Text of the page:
LAKEWOOD RANCH — Even as the governing bodies for Lakewood Ranch’s Community Development Districts prepare to vote on budgets and assessments for the 2010 fiscal year on Sept. 9, supervisors already are rethinking the process by which assessments and budget allocations are determined, Lakewood Ranch Town Hall Community Manager Bob Fernandez said.
The thought process also was one advocated by members of the public during the last CDD supervisor’s meeting Aug. 20.
Residents of the Boca Grove and Miramar communities, in particular, claimed they were being assessed unfairly at the meeting, when more than 100 residents packed the board room out of concern for proposed budget increases they’d learned of through a letter sent to residents July 29. The increases reflected a 10% increase in assessments in some neighborhoods.
However, the budget had been tweaked by the Aug. 20 meeting, and for many residents, the changes alleviated concerns.
A final budget must be adopted by Sept. 15 according to state law. Fernandez said CDD supervisors can still opt to change the budget totals, but they cannot change the methodology used for establishing the budgets at this time because there is not sufficient time to advertise and hold a public hearing on the issue.
“There’s been no changes based on public comment,” said Steve Zielinski, director of finance for Town Hall. “The methodologies were consistently applied.”
The current methodology concerns residents of Boca Grove and Miramar in CDD 2, in particular. Boca Grove residents are facing a 3.4% increase in assessments — the largest increase in the district — despite an overall reduction of CDD 2’s budget by 2.1%.
Noting Miramar and Boca Grove maintain private communities, Miramar resident Tony Olender said his community is being charged $1,500 for village holiday decorations, although the community decorates its own entrance and clubhouse. He also noted the community is assessed $49,000 for community landscaping, but it maintains its own landscaping contract.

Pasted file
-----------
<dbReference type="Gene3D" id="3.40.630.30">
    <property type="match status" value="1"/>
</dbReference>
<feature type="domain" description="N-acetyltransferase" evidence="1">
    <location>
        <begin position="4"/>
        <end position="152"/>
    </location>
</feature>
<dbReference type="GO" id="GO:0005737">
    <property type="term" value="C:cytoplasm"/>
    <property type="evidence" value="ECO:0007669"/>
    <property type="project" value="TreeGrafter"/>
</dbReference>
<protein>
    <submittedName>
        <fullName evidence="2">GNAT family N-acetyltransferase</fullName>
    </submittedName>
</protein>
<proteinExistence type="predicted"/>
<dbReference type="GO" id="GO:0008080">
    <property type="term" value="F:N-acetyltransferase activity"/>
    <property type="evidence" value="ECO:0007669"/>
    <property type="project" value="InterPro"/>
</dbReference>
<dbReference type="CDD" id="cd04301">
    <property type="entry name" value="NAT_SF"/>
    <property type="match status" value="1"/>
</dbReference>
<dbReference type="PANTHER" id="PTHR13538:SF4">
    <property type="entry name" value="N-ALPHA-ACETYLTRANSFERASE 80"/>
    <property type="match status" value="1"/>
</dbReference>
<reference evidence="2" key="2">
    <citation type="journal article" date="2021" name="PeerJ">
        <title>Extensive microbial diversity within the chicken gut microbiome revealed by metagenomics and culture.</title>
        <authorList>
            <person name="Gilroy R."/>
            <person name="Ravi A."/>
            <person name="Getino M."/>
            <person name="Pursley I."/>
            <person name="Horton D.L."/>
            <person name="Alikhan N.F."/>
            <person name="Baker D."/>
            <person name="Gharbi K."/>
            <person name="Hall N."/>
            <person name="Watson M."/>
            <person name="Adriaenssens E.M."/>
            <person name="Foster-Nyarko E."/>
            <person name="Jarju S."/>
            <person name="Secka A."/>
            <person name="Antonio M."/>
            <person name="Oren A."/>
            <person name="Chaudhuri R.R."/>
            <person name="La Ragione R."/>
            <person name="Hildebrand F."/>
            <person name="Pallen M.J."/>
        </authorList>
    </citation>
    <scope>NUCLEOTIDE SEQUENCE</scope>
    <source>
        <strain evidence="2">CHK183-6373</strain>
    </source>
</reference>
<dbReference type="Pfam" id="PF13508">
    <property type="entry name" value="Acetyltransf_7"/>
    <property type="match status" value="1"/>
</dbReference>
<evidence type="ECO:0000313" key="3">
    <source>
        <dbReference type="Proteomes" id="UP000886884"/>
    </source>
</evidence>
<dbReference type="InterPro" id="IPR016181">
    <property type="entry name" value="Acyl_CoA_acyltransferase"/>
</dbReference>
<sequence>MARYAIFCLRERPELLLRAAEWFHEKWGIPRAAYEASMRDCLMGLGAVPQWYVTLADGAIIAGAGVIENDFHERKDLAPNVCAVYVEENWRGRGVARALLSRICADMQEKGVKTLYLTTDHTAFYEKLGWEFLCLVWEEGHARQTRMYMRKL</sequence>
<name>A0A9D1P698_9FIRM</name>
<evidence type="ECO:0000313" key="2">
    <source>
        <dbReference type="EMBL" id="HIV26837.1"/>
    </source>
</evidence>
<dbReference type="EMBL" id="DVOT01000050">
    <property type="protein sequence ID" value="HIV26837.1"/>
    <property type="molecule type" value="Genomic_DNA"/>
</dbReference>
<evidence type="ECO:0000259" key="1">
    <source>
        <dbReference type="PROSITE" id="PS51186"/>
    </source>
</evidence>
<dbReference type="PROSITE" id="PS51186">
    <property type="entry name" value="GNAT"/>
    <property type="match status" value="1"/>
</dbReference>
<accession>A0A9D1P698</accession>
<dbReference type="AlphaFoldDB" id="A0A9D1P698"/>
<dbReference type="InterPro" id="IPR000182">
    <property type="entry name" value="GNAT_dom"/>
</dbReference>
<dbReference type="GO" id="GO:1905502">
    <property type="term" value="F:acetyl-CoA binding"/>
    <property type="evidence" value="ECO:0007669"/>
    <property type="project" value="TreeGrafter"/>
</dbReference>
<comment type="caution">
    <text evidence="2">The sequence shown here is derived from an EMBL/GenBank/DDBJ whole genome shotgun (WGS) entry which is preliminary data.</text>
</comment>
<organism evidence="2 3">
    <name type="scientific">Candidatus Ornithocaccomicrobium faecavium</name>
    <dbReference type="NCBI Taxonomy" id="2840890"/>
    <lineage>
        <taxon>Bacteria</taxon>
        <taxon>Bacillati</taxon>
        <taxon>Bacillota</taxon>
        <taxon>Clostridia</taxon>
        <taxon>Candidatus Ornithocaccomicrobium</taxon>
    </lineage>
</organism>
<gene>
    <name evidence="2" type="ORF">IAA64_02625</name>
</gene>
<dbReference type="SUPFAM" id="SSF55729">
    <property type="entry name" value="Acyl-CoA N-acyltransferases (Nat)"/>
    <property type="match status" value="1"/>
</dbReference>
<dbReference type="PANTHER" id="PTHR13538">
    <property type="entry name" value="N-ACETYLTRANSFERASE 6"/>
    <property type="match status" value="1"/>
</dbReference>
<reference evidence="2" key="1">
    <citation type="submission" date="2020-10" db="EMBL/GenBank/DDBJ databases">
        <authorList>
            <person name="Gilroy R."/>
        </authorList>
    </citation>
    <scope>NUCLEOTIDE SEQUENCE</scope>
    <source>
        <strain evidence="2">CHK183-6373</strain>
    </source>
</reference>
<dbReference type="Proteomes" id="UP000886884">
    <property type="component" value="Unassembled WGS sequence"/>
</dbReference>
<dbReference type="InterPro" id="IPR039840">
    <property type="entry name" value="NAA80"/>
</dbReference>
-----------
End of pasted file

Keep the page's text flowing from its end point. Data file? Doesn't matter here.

“We want to be part of the community, and we want to contribute to the community,” Olender said. “It appears this allocation routine is not at all fair. They need to recognize that some of these communities are very unique and make sure the services are a little more equitable.”
Fernandez said community landscaping areas often include lakes and other areas abutting master landscape areas that are not covered in an association’s typical landscaping contract.
The current method for determining assessments originated in 2000 when much of Lakewood Ranch was still under construction, Fernandez said. The formula calls for various components of the budget to be shared by different neighborhoods whether according to the number of units, square footage of lots or the number of trips through a community’s gates or other considerations.
Homeowners in CDDs 1 and 4 primarily are charged assessments on a flat rate based on the concept of equivalent dwelling units and irrigation usage based on square footage, while homeowners in CDDs 2 and 5 are charged based on those factors and others.
“Special assessments need to be tied to benefit,” Fernandez said. “It determines how you define benefit. That’s the part that requires study.”
Fernandez said over the next year, he and Zielinski will be looking into Boca Grove homeowners’ request to make assessments more reflective of each community’s makeup. But they also will be considering other options, such as determining assessments entirely on the equivalent dwelling unit model, which would provide that if homes in a neighborhood make up 20% of homes in a district, that neighborhood would pay for 20% of the total cost, among other options. Fernandez said the method may be more efficient and consistent in addressing the needs of Lakewood Ranch as an overall community.
“I feel, without question, changing (the methodology) will be a benefit,” Fernandez said, noting any changes will result in increases and decreases in assessments for homeowners throughout the Lakewood Ranch community. “We need to adjust these systems and processes that served our community well while it was in development. I accept the challenge of whatever option we propose has to be a logical adjustment from what we have.”
Fernandez said he’d also like to see the CDD district supervisors reconsider how each CDD pays for the operations and maintenance of various road segments.
For a comparison to earlier proposed operating budgets and last year's numbers, click here.
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